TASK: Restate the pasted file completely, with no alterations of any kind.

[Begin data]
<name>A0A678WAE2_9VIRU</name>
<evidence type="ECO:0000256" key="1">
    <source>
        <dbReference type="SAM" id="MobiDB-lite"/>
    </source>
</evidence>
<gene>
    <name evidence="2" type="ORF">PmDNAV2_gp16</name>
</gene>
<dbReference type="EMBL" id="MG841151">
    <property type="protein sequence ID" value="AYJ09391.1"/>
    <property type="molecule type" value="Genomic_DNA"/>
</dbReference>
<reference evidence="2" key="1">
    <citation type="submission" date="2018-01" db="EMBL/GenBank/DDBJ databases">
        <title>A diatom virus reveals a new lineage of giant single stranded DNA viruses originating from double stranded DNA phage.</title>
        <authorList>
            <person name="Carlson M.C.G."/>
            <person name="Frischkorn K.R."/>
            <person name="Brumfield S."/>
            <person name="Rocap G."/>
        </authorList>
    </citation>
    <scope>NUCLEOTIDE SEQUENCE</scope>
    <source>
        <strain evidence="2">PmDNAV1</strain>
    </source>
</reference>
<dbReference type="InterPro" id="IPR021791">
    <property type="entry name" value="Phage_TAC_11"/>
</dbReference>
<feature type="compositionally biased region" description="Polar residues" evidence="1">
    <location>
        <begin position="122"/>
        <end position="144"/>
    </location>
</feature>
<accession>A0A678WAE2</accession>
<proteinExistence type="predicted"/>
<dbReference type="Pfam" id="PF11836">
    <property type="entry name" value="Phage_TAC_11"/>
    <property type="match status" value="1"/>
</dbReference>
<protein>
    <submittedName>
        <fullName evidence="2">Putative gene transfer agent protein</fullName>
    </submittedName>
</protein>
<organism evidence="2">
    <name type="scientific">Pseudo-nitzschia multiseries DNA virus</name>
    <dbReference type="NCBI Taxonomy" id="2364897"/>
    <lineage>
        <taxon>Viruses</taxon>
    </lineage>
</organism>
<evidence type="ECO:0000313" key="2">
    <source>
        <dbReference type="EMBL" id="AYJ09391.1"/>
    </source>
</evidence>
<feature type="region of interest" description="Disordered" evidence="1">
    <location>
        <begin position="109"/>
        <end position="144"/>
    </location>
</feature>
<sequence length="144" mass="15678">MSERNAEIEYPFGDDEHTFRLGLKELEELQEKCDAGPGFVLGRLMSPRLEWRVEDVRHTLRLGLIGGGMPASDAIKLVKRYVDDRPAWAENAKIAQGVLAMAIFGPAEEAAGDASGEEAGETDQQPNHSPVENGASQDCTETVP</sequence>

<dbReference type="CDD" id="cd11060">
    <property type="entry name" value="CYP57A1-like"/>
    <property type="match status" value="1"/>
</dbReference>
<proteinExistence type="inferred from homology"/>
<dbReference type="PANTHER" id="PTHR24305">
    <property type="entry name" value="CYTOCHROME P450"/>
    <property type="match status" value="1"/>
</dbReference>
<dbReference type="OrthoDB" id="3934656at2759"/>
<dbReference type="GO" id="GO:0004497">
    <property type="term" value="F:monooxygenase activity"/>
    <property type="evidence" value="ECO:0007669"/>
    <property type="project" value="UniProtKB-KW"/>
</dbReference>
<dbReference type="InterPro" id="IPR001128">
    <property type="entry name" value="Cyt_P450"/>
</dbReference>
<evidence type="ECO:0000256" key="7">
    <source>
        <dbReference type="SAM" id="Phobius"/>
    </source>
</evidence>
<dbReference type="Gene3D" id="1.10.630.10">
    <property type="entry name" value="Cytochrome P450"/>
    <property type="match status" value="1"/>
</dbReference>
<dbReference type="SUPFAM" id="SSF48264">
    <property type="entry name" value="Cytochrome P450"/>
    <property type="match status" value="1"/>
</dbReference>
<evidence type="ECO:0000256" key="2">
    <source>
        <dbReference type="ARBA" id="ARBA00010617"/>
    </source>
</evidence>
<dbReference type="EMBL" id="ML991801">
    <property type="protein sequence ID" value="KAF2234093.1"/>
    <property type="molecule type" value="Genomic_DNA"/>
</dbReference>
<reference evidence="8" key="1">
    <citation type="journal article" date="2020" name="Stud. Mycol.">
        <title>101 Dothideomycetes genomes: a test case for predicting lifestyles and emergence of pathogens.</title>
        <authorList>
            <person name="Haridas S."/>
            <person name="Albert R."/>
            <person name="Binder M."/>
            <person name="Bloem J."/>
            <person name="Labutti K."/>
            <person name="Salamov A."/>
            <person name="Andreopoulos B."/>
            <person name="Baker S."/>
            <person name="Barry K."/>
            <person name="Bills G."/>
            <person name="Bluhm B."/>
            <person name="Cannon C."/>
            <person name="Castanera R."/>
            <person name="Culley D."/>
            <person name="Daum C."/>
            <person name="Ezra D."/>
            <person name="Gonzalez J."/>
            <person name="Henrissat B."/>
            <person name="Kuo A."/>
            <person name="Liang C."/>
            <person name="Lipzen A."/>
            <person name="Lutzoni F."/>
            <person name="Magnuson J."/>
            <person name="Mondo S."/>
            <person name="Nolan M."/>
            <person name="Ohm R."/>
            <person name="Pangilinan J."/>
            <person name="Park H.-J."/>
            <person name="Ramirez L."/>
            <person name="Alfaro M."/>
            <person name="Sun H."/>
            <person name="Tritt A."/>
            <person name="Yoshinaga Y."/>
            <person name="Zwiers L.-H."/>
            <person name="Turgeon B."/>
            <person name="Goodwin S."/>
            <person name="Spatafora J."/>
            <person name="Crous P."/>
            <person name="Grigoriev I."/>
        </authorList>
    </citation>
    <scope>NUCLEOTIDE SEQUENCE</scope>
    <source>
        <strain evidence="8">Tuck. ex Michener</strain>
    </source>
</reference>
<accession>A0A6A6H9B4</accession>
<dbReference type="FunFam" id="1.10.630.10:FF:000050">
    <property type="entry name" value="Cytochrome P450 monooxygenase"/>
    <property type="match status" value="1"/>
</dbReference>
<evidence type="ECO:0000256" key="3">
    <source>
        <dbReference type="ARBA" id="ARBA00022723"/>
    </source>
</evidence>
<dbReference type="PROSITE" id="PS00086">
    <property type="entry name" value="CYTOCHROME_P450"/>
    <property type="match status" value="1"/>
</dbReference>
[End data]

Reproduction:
<name>A0A678WAE2_9VIRU</name>
<evidence type="ECO:0000256" key="1">
    <source>
        <dbReference type="SAM" id="MobiDB-lite"/>
    </source>
</evidence>
<gene>
    <name evidence="2" type="ORF">PmDNAV2_gp16</name>
</gene>
<dbReference type="EMBL" id="MG841151">
    <property type="protein sequence ID" value="AYJ09391.1"/>
    <property type="molecule type" value="Genomic_DNA"/>
</dbReference>
<reference evidence="2" key="1">
    <citation type="submission" date="2018-01" db="EMBL/GenBank/DDBJ databases">
        <title>A diatom virus reveals a new lineage of giant single stranded DNA viruses originating from double stranded DNA phage.</title>
        <authorList>
            <person name="Carlson M.C.G."/>
            <person name="Frischkorn K.R."/>
            <person name="Brumfield S."/>
            <person name="Rocap G."/>
        </authorList>
    </citation>
    <scope>NUCLEOTIDE SEQUENCE</scope>
    <source>
        <strain evidence="2">PmDNAV1</strain>
    </source>
</reference>
<dbReference type="InterPro" id="IPR021791">
    <property type="entry name" value="Phage_TAC_11"/>
</dbReference>
<feature type="compositionally biased region" description="Polar residues" evidence="1">
    <location>
        <begin position="122"/>
        <end position="144"/>
    </location>
</feature>
<accession>A0A678WAE2</accession>
<proteinExistence type="predicted"/>
<dbReference type="Pfam" id="PF11836">
    <property type="entry name" value="Phage_TAC_11"/>
    <property type="match status" value="1"/>
</dbReference>
<protein>
    <submittedName>
        <fullName evidence="2">Putative gene transfer agent protein</fullName>
    </submittedName>
</protein>
<organism evidence="2">
    <name type="scientific">Pseudo-nitzschia multiseries DNA virus</name>
    <dbReference type="NCBI Taxonomy" id="2364897"/>
    <lineage>
        <taxon>Viruses</taxon>
    </lineage>
</organism>
<evidence type="ECO:0000313" key="2">
    <source>
        <dbReference type="EMBL" id="AYJ09391.1"/>
    </source>
</evidence>
<feature type="region of interest" description="Disordered" evidence="1">
    <location>
        <begin position="109"/>
        <end position="144"/>
    </location>
</feature>
<sequence length="144" mass="15678">MSERNAEIEYPFGDDEHTFRLGLKELEELQEKCDAGPGFVLGRLMSPRLEWRVEDVRHTLRLGLIGGGMPASDAIKLVKRYVDDRPAWAENAKIAQGVLAMAIFGPAEEAAGDASGEEAGETDQQPNHSPVENGASQDCTETVP</sequence>

<dbReference type="CDD" id="cd11060">
    <property type="entry name" value="CYP57A1-like"/>
    <property type="match status" value="1"/>
</dbReference>
<proteinExistence type="inferred from homology"/>
<dbReference type="PANTHER" id="PTHR24305">
    <property type="entry name" value="CYTOCHROME P450"/>
    <property type="match status" value="1"/>
</dbReference>
<dbReference type="OrthoDB" id="3934656at2759"/>
<dbReference type="GO" id="GO:0004497">
    <property type="term" value="F:monooxygenase activity"/>
    <property type="evidence" value="ECO:0007669"/>
    <property type="project" value="UniProtKB-KW"/>
</dbReference>
<dbReference type="InterPro" id="IPR001128">
    <property type="entry name" value="Cyt_P450"/>
</dbReference>
<evidence type="ECO:0000256" key="7">
    <source>
        <dbReference type="SAM" id="Phobius"/>
    </source>
</evidence>
<dbReference type="Gene3D" id="1.10.630.10">
    <property type="entry name" value="Cytochrome P450"/>
    <property type="match status" value="1"/>
</dbReference>
<dbReference type="SUPFAM" id="SSF48264">
    <property type="entry name" value="Cytochrome P450"/>
    <property type="match status" value="1"/>
</dbReference>
<evidence type="ECO:0000256" key="2">
    <source>
        <dbReference type="ARBA" id="ARBA00010617"/>
    </source>
</evidence>
<dbReference type="EMBL" id="ML991801">
    <property type="protein sequence ID" value="KAF2234093.1"/>
    <property type="molecule type" value="Genomic_DNA"/>
</dbReference>
<reference evidence="8" key="1">
    <citation type="journal article" date="2020" name="Stud. Mycol.">
        <title>101 Dothideomycetes genomes: a test case for predicting lifestyles and emergence of pathogens.</title>
        <authorList>
            <person name="Haridas S."/>
            <person name="Albert R."/>
            <person name="Binder M."/>
            <person name="Bloem J."/>
            <person name="Labutti K."/>
            <person name="Salamov A."/>
            <person name="Andreopoulos B."/>
            <person name="Baker S."/>
            <person name="Barry K."/>
            <person name="Bills G."/>
            <person name="Bluhm B."/>
            <person name="Cannon C."/>
            <person name="Castanera R."/>
            <person name="Culley D."/>
            <person name="Daum C."/>
            <person name="Ezra D."/>
            <person name="Gonzalez J."/>
            <person name="Henrissat B."/>
            <person name="Kuo A."/>
            <person name="Liang C."/>
            <person name="Lipzen A."/>
            <person name="Lutzoni F."/>
            <person name="Magnuson J."/>
            <person name="Mondo S."/>
            <person name="Nolan M."/>
            <person name="Ohm R."/>
            <person name="Pangilinan J."/>
            <person name="Park H.-J."/>
            <person name="Ramirez L."/>
            <person name="Alfaro M."/>
            <person name="Sun H."/>
            <person name="Tritt A."/>
            <person name="Yoshinaga Y."/>
            <person name="Zwiers L.-H."/>
            <person name="Turgeon B."/>
            <person name="Goodwin S."/>
            <person name="Spatafora J."/>
            <person name="Crous P."/>
            <person name="Grigoriev I."/>
        </authorList>
    </citation>
    <scope>NUCLEOTIDE SEQUENCE</scope>
    <source>
        <strain evidence="8">Tuck. ex Michener</strain>
    </source>
</reference>
<accession>A0A6A6H9B4</accession>
<dbReference type="FunFam" id="1.10.630.10:FF:000050">
    <property type="entry name" value="Cytochrome P450 monooxygenase"/>
    <property type="match status" value="1"/>
</dbReference>
<evidence type="ECO:0000256" key="3">
    <source>
        <dbReference type="ARBA" id="ARBA00022723"/>
    </source>
</evidence>
<dbReference type="PROSITE" id="PS00086">
    <property type="entry name" value="CYTOCHROME_P450"/>
    <property type="match status" value="1"/>
</dbReference>